From classic to edgy, Marsala to Cajun, the best sauces make use of elements like good stocks, wines, herbs and fruits.
Chef de Cuisine/Manager, Latitude 39
“Latitude 39 is OU's flagship dining experience restaurant, with a very consistent lunch crowd of university staff and faculty. Recently, the restaurant has undergone a menu change that took it from fine dining to more casual dining. With this move, sauces play a big part in appealing to a wider market while still appealing to loyal fine dining clientele.
“We make sauces from scratch to compete with local restaurants and to reduce waste (we use shrimp shells to make some stocks). It's important to know your ingredients and how their flavors work together, and also to know how to scale up recipes into large batches without altering the flavor.
Our Cajun Sauce is a combination of Creole mustard, mayonnaise, vinegar, hot sauce and herbs. We use it with the Fried Rock Shrimp Popper appetizer and also in our Shrimp Po' Boy Sandwich. Another sauce is Wild Mushroom Sauce. It incorporates wild mushrooms, shallots, garlic and heavy cream. We currently use it on Smoked Chicken Pasta.
Our most unique sauce is a Romesco Sauce, traditionally from Catalonia in Spain. It incorporates roasted red peppers, nuts, olive oil and other ingredients for a flavor profile that you don't see at many other restaurants in the area.”
Oregon State University
“I use two ingredients that are local to Oregon for Roast Pork Tenderloin with Dark Cherry Sauce. Sweet, dark cherries from the northern part of the state and pinot noir from Oregon are great together. A good pinot noir can have dark cherry tones. The sauce can also go on chicken.
“Ideally, I get fresh cherries, but in a pinch, you could use unsweetened canned cherries. I sauté some shallots in a little butter (in the same pan I cooked the pork or chicken), add the wine and then reduce by half. Then I add the cherries (pitted and halved) and cook some more. They will break down and release some of their sweet juices and natural sugar, so it gets nice and syrupy.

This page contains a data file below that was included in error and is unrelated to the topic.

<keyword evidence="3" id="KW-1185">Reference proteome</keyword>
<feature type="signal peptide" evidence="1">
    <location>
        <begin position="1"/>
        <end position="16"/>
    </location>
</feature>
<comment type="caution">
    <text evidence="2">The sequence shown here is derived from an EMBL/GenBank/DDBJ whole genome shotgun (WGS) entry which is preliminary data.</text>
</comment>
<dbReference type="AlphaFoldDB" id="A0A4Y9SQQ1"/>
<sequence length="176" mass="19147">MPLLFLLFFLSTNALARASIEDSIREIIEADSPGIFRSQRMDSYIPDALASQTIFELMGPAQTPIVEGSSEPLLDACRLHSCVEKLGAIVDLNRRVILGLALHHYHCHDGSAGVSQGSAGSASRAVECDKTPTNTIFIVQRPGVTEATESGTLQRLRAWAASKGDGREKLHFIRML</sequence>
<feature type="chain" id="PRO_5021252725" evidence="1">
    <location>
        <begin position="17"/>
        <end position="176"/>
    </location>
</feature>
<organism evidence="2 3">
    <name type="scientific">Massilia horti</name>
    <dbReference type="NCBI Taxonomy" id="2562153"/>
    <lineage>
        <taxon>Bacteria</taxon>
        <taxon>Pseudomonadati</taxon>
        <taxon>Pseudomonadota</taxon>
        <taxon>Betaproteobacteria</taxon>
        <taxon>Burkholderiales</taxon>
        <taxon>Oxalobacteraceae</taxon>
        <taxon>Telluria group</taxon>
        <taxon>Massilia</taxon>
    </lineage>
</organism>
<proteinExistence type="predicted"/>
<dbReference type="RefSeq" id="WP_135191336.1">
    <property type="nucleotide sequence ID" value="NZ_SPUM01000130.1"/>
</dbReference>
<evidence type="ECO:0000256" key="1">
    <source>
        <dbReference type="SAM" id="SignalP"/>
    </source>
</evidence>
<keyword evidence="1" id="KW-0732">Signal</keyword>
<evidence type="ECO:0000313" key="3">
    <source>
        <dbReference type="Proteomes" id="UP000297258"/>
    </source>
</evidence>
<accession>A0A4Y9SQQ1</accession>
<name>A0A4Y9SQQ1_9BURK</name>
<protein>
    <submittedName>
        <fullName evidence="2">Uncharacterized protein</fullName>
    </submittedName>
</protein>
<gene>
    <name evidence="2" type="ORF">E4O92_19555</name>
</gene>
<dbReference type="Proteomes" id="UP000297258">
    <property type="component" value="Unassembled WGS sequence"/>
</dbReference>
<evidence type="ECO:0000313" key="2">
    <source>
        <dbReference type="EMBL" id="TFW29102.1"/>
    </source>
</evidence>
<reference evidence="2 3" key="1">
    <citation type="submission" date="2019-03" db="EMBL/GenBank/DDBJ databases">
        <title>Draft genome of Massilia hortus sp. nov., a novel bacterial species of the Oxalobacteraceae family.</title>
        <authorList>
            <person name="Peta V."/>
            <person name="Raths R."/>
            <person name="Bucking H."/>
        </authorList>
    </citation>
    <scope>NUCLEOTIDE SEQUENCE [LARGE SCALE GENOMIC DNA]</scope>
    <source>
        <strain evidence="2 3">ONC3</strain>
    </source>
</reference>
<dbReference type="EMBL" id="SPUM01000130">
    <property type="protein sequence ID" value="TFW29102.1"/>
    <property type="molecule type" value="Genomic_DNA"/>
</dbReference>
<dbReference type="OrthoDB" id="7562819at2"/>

“This dark burgundy colored sauce looks great over top herb-roasted pork, across a white plate. It could also be used as a glaze for a roast in a buffet setting.”
Executive Chef and Dietary Director
The Allendale Community for Mature Living
“I always make the rounds, going from table to table, talking with residents about their preferences. I'm not surprised that they like the classics. The time when I first started cooking, the late 1970s, that's when many residents were in their prime ‘going-out-to-eat-in-restaurants’ time. And sauces are an important part of many great classic dishes, like Veal Marsala, which I like to update a little.
“The veal stock I make each week is how many of my best sauces begin. For a classic dish like Veal Marsala, I start with the veal stock and then deglaze the pan with Marsala wine. I update the Marsala sauce with shiitake and portabella mushrooms and a little thyme and sage.
“I like to use wines and fresh herbs, especially fresh thyme and sage, in sauces. Those components can change the flavor of each dish. For seafood dishes, like Stuffed Filet of Sole or Chilean Sea Bass, I like to use sauces with lemon, capers, white wine and a little butter.
“For the senior population, the first thing I had to adjust for sauces was less salt, so finding other sources of flavor (like the herbs and wine) is key. A serving of vegetables is made delicious with sauce, as well. A very popular dish is Cavatelli & Broccoli with a garlic, fresh basil and parmesan cheese sauce that has a base of chicken broth.”